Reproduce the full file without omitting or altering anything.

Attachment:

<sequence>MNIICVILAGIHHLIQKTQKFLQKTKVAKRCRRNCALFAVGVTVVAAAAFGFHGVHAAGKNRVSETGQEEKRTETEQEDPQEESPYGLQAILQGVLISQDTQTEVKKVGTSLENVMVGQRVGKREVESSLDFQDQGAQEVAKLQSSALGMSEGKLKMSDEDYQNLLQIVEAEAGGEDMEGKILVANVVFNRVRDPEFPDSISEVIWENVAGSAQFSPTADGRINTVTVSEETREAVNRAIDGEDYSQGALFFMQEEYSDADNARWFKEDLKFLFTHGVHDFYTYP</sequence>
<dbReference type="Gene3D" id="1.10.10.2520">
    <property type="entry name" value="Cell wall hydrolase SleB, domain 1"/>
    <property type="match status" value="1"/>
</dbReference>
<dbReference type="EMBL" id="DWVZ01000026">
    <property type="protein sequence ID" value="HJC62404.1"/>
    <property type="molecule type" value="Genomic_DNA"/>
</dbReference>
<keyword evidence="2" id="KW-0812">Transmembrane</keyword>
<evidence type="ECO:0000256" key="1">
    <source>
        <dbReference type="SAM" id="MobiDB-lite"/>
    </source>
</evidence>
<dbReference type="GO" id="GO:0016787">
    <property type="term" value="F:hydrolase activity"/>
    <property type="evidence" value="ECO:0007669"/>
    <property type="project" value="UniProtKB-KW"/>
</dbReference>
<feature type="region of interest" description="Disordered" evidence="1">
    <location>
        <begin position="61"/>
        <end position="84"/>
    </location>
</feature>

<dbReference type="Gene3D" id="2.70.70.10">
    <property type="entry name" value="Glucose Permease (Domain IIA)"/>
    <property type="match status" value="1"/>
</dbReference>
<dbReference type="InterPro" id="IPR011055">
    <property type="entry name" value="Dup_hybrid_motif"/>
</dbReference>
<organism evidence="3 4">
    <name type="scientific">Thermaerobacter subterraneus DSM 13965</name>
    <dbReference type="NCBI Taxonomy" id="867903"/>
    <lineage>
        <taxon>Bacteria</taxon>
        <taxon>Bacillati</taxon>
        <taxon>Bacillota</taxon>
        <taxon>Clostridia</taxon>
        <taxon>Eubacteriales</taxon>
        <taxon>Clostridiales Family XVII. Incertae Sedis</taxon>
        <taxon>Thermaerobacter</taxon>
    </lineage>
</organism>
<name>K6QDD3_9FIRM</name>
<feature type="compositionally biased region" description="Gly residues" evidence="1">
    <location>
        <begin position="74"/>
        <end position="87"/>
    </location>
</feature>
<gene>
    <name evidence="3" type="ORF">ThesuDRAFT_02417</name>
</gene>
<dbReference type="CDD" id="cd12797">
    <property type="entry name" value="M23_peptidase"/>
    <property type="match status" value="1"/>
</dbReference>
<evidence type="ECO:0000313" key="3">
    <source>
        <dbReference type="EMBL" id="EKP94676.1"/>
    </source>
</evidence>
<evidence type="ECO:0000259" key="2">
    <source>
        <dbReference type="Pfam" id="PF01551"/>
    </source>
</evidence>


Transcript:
<sequence>MNIICVILAGIHHLIQKTQKFLQKTKVAKRCRRNCALFAVGVTVVAAAAFGFHGVHAAGKNRVSETGQEEKRTETEQEDPQEESPYGLQAILQGVLISQDTQTEVKKVGTSLENVMVGQRVGKREVESSLDFQDQGAQEVAKLQSSALGMSEGKLKMSDEDYQNLLQIVEAEAGGEDMEGKILVANVVFNRVRDPEFPDSISEVIWENVAGSAQFSPTADGRINTVTVSEETREAVNRAIDGEDYSQGALFFMQEEYSDADNARWFKEDLKFLFTHGVHDFYTYP</sequence>
<dbReference type="Gene3D" id="1.10.10.2520">
    <property type="entry name" value="Cell wall hydrolase SleB, domain 1"/>
    <property type="match status" value="1"/>
</dbReference>
<dbReference type="EMBL" id="DWVZ01000026">
    <property type="protein sequence ID" value="HJC62404.1"/>
    <property type="molecule type" value="Genomic_DNA"/>
</dbReference>
<keyword evidence="2" id="KW-0812">Transmembrane</keyword>
<evidence type="ECO:0000256" key="1">
    <source>
        <dbReference type="SAM" id="MobiDB-lite"/>
    </source>
</evidence>
<dbReference type="GO" id="GO:0016787">
    <property type="term" value="F:hydrolase activity"/>
    <property type="evidence" value="ECO:0007669"/>
    <property type="project" value="UniProtKB-KW"/>
</dbReference>
<feature type="region of interest" description="Disordered" evidence="1">
    <location>
        <begin position="61"/>
        <end position="84"/>
    </location>
</feature>

<dbReference type="Gene3D" id="2.70.70.10">
    <property type="entry name" value="Glucose Permease (Domain IIA)"/>
    <property type="match status" value="1"/>
</dbReference>
<dbReference type="InterPro" id="IPR011055">
    <property type="entry name" value="Dup_hybrid_motif"/>
</dbReference>
<organism evidence="3 4">
    <name type="scientific">Thermaerobacter subterraneus DSM 13965</name>
    <dbReference type="NCBI Taxonomy" id="867903"/>
    <lineage>
        <taxon>Bacteria</taxon>
        <taxon>Bacillati</taxon>
        <taxon>Bacillota</taxon>
        <taxon>Clostridia</taxon>
        <taxon>Eubacteriales</taxon>
        <taxon>Clostridiales Family XVII. Incertae Sedis</taxon>
        <taxon>Thermaerobacter</taxon>
    </lineage>
</organism>
<name>K6QDD3_9FIRM</name>
<feature type="compositionally biased region" description="Gly residues" evidence="1">
    <location>
        <begin position="74"/>
        <end position="87"/>
    </location>
</feature>
<gene>
    <name evidence="3" type="ORF">ThesuDRAFT_02417</name>
</gene>
<dbReference type="CDD" id="cd12797">
    <property type="entry name" value="M23_peptidase"/>
    <property type="match status" value="1"/>
</dbReference>
<evidence type="ECO:0000313" key="3">
    <source>
        <dbReference type="EMBL" id="EKP94676.1"/>
    </source>
</evidence>
<evidence type="ECO:0000259" key="2">
    <source>
        <dbReference type="Pfam" id="PF01551"/>
    </source>
</evidence>